The new Law on Free Access to Information was adopted in 2017, bringing some changes to the first Law which was adopted in 2012. The Law regulates the way of requesting information, as well as the manner of acting upon request, at the same time prescribing 15 days deadline for answering the request. However, in 2019 the Draft Law Amending the Law on Free Access to Information was introduced which caused a lot of reaction among CSOs. Namely, draft law includes new restrictions that are not in according with the Constitution and that would severely limit possibility to exercise this constitutional right. According to critics, particularly problematic is provision where public officials can determine which information is of public interest and therefore public has access to it. Another problematic solution is that a request for free access to information can be declined if it requires to many information. It is clear that these provisions significantly increase limitations much further to those in Constitution and leave a lot of space for subjective interpretations. The Law is still in debate and should be adopted in 2020.
The Law on Electronic Communication regulates access to public communication services and the internet. There are no limitations to who can use these services, as that can be any physical or legal entity that signs a contract with an operator and agrees to operator’s conditions of using services. An operator, a provider of public communications services, may restrict access to its services, that is, terminate a subscriber’s contract and terminate the subscription contract, if the latter has failed to meet the obligations due or has breached other conditions specified in the subscription contract. The provider must define in general terms what measures are implemented in the case of certain offenses and the time limit within which the measures are implemented, which must be commensurate with the violation committed and non-discriminatory.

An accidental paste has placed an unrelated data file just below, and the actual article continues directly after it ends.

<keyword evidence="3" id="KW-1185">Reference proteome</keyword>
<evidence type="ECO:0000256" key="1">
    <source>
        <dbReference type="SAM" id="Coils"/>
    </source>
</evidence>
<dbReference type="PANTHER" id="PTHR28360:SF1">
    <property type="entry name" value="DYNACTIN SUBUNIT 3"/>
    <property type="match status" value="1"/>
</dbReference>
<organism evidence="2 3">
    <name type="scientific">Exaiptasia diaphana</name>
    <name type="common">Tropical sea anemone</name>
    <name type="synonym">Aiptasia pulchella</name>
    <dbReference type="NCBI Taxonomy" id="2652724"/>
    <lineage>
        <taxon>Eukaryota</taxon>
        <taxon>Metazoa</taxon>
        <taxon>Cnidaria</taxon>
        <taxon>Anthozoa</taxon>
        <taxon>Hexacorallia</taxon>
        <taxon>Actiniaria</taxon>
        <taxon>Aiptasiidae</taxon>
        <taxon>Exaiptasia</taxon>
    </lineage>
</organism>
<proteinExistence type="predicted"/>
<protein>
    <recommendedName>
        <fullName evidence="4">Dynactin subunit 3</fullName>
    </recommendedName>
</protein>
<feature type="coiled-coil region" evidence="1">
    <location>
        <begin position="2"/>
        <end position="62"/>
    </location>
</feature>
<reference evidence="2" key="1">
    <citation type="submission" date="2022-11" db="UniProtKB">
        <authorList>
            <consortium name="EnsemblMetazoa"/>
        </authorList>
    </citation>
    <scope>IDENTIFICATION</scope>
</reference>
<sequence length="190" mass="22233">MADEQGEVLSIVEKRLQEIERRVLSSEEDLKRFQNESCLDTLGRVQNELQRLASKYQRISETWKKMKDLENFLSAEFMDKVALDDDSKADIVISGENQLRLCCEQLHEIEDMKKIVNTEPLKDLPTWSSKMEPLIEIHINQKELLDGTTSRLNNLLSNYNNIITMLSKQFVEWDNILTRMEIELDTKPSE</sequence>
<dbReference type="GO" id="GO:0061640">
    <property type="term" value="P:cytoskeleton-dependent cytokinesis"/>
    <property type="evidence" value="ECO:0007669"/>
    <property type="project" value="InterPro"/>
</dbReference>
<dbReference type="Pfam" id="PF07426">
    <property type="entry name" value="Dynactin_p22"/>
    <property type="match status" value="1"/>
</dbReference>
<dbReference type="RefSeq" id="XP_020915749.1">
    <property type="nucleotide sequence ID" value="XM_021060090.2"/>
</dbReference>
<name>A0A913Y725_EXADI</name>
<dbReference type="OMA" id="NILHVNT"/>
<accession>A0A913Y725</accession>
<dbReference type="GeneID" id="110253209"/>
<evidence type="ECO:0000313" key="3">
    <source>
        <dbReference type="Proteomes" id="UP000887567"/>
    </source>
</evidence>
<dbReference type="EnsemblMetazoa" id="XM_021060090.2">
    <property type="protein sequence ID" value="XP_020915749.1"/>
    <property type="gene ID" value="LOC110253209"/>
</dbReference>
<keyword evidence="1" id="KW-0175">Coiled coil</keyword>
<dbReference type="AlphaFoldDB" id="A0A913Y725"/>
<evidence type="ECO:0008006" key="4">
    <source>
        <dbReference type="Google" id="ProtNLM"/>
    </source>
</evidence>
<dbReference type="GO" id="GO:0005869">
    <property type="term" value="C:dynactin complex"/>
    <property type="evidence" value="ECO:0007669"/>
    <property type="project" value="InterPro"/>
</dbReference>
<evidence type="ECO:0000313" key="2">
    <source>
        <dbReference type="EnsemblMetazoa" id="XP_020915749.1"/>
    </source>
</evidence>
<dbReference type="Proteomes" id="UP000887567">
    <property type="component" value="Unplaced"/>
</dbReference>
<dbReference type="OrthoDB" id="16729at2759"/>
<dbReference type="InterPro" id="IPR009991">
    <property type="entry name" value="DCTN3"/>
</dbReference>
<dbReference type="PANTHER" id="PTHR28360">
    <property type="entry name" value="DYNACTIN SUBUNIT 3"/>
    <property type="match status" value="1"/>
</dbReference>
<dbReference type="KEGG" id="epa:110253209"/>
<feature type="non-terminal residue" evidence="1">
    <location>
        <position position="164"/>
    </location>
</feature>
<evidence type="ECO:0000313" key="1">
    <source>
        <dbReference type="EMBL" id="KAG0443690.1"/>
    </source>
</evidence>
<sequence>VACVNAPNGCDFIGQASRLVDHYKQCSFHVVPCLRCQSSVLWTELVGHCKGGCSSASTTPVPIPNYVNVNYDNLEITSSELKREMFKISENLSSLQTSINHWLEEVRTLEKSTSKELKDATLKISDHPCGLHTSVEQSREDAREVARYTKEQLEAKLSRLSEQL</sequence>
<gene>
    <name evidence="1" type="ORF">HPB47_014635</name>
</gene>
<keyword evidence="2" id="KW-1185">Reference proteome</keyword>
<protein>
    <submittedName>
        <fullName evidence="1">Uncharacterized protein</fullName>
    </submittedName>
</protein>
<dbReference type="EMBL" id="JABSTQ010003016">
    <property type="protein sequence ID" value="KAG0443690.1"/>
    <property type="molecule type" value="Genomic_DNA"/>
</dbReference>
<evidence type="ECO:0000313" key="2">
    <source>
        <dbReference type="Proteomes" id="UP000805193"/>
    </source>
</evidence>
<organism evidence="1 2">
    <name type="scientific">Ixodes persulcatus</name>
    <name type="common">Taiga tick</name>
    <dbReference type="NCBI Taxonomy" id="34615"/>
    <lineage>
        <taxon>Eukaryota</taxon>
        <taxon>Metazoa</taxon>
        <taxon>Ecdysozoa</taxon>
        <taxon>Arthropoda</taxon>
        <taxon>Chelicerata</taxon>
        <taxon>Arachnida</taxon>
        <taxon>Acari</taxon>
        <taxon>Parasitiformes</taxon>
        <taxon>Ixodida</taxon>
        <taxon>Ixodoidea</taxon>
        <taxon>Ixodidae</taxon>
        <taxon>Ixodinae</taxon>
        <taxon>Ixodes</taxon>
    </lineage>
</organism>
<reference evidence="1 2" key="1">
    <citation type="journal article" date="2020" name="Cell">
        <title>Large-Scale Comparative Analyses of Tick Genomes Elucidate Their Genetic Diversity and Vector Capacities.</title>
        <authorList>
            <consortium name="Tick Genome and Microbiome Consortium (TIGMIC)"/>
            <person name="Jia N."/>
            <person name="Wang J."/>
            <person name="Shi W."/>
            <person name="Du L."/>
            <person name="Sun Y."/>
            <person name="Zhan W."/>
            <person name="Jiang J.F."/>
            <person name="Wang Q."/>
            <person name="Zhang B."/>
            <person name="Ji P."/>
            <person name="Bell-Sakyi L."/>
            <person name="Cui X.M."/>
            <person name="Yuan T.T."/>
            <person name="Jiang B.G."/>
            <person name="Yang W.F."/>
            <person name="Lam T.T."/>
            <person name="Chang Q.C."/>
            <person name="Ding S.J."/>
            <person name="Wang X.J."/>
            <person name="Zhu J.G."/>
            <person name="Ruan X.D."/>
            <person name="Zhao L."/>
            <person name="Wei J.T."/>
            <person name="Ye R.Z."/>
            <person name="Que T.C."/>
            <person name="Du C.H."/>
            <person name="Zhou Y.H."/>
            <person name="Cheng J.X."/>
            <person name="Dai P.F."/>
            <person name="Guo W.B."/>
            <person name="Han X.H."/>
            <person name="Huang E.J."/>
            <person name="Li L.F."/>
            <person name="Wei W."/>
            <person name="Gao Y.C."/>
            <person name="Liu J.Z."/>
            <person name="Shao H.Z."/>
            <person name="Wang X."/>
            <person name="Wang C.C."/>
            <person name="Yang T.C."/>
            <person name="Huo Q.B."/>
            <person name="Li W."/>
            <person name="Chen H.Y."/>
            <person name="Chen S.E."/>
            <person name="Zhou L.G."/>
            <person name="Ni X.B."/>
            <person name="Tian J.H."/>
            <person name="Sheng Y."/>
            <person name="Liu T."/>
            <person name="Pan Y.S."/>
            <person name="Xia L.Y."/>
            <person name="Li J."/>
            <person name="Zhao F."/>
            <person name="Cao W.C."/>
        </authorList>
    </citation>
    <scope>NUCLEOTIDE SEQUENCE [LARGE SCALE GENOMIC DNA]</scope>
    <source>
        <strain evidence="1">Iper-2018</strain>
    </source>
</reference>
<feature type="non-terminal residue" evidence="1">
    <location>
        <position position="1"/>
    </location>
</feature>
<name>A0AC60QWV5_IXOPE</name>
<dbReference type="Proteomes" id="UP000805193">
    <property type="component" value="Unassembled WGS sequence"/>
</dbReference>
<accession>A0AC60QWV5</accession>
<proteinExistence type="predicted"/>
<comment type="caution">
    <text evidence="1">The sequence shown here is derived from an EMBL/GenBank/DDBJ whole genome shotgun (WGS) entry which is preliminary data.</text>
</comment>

Article 119 of the Law on Electronic Communication prescribes that it is forbidden to listen, eavesdrop or store the content and data of the communication, i.e. its interruption or supervision by other persons, without the consent of the users of that communication, except in cases when it is necessary for the purpose of transmitting the message (fax, e-mail, SMS, voicemail etc.), or when there is legal authority to do so. However, operators are required to provide adequate hardware and software at their network, and at their own expense, to enable lawful interception of communications (Article 125).
0 – 20 Fully disabling environment20 – 40 Disabling environment
40 – 60 Partially enabling environment60 – 80 Enabling environment
80 – 100 Fully enabling environment
Very few CSOs reported that their channels of communication were blocked (6.25%), while the same number stated that they faced restrictions to access information online of offline. It was not specified what kind of restriction was applied, nor for how long communication means were blocked. One informal group member stated that phone calls, Viber and WhatsApp were monitored on several occasions, and they weren’t able to access their Facebook account.
CSOs and informal groups representatives didn’t report prosecution for activity in an online network or initiative. The Police Department noted there were no online groups that were banned nor any of their members were prosecuted or detained. Ombudsman also stated that there were no cases of breaching human or any other rights of members of online groups or initiatives. When it comes to accessibility to the internet, according to the Agency for Electronic Communications and Postal Activities reports on the number of internet users in Montenegro, there were 178,587 internet connections at the end of 2019. Out of that number, 94,01% are physical entities and the rest are legal entities. As it is very common that several family members connect to one internet connection, the precise number of population that use internet cannot be determined. Mobile operators do not publish number of mobile internet users, which makes it more difficult to determine percentage of population who are internet users. However, World bank reported that in 2018, 75% of the population in Montenegro had access to internet.
Analyzing the average internet price based on offers available at internet providers, it was determined that price per 1GB is 3.47 EUR. Bearing in mind the fact that the average NET income in Montenegro is 517 EUR, the internet is affordable, as price per 1GB is 0.67% of average income.
When it comes to communication tools, 6.25% of CSOs reported their communication tools were hacked or blocked. One informal group participant reported there were more than 50 attempts each month to hack their social media accounts, as they were getting warnings on their accounts that someone tried to log in their account.